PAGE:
Education of the Deaf and Hard of Hearing

Bilingual Bicultural Teacher Preparation Track

The program in Education of the Deaf and Hard of Hearing is accredited by the Council on Education of the Deaf (CED) and is also approved by the Utah State Office of Education. Students completing this program may be licensed by the Utah State Office of Education as teachers of the deaf and hard of hearing and they also meet the requirements for licensure by CED. Students who complete the curriculum are prepared to provide services as teachers of the deaf and hard of hearing in any setting in which such services are provided.

It is recommended that students applying to the teacher preparation program already hold or be eligible for a teaching license in elementary education, special education, or a secondary education subject area.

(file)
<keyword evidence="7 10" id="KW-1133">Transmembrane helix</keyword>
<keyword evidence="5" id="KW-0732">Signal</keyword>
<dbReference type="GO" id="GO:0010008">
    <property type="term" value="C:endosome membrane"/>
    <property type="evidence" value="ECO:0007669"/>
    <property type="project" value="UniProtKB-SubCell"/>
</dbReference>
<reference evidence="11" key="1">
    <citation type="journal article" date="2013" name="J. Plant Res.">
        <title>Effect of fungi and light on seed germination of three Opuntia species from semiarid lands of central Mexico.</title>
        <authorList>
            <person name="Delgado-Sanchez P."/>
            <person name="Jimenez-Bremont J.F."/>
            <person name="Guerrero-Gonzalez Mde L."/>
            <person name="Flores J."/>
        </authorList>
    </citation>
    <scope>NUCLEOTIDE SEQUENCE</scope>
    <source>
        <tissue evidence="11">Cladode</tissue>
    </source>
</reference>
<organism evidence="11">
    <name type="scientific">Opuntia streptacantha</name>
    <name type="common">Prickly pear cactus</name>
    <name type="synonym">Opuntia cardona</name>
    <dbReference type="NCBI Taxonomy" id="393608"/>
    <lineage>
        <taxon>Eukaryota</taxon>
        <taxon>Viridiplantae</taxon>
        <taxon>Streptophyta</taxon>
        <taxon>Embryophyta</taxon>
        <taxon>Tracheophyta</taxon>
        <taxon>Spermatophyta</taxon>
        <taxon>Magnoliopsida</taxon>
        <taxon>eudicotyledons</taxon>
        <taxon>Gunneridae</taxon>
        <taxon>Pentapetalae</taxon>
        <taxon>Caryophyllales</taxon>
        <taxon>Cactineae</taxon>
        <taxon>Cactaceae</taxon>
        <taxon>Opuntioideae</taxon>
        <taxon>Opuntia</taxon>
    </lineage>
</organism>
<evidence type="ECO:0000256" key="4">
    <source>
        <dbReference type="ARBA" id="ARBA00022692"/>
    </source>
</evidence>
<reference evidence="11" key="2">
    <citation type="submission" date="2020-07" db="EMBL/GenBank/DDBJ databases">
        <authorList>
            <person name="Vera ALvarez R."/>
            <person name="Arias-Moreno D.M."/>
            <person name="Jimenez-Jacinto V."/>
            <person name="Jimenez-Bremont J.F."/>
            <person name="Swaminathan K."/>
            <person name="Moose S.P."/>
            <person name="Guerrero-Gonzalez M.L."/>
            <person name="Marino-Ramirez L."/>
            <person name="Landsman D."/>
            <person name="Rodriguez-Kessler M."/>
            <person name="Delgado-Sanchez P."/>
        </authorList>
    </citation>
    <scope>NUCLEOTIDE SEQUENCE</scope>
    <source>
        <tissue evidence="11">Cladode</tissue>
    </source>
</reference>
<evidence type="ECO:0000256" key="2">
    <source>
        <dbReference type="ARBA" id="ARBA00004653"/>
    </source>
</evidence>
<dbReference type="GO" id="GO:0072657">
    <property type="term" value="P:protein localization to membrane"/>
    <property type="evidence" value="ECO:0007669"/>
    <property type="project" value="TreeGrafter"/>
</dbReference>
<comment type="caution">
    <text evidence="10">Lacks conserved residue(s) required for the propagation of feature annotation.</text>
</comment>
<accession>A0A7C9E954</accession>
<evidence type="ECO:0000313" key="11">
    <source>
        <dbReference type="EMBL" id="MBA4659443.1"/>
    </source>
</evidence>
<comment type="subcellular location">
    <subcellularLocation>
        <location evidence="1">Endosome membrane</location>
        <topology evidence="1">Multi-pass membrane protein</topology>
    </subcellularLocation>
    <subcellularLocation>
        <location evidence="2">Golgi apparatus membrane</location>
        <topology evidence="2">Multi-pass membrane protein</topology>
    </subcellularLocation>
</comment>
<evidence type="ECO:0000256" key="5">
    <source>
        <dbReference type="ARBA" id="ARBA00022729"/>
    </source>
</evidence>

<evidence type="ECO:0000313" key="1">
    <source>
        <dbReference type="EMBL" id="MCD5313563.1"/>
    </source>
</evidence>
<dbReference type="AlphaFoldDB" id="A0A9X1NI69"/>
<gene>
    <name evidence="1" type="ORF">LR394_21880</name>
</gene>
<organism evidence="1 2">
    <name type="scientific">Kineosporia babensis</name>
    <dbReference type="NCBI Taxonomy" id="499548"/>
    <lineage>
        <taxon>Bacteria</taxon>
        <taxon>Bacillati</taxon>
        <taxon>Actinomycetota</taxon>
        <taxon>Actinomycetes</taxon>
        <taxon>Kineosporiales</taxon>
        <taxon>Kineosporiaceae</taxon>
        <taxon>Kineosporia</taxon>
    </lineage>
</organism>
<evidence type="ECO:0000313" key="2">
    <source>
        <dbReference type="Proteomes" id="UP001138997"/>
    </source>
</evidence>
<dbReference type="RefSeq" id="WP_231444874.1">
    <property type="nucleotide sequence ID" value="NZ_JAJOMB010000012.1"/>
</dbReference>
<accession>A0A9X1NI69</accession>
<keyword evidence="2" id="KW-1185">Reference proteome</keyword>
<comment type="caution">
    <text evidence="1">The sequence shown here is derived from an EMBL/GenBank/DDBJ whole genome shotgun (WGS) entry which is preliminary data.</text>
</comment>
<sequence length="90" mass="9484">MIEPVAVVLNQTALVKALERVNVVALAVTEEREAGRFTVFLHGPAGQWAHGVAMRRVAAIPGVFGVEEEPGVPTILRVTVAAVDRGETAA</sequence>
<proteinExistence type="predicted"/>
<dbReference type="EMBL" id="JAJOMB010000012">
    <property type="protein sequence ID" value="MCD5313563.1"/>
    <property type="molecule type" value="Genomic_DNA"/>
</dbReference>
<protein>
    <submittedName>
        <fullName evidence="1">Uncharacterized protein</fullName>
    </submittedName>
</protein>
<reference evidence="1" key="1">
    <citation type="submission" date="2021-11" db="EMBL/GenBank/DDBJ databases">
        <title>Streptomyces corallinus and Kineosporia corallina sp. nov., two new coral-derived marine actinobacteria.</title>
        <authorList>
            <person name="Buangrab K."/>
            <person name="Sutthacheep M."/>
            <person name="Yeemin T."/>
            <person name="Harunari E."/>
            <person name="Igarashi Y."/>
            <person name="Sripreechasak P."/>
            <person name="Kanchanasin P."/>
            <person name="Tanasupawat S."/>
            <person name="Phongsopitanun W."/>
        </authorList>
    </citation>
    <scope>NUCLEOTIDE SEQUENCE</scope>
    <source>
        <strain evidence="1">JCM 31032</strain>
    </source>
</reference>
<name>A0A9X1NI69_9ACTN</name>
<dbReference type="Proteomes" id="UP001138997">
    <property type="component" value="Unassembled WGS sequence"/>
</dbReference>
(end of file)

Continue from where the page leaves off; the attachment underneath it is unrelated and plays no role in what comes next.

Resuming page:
This will allow students to have dual certification upon completion of the Deaf Education graduate program. Students may, however, be admitted to the graduate program without a teaching license, and upon completion of the MEd will be eligible for CED certification and State of Utah licensure in Deaf Education only.

The following courses or their equivalent are required for all students seeking the MEd in education of the deaf and hard of hearing:

Bilingual Bicultural Early Intervention Track

This early intervention graduate program is for students wishing to work with families who have deaf children who are between birth and 3 years of age. It is preferred for students to have completed the necessary background in Early Childhood and Family, Consumer, and Human Development (FCHD) with a Deaf Education Emphasis. However, students who have a bachelor’s degree in special education, early childhood education, education of the deaf, or a related field can also apply for this program.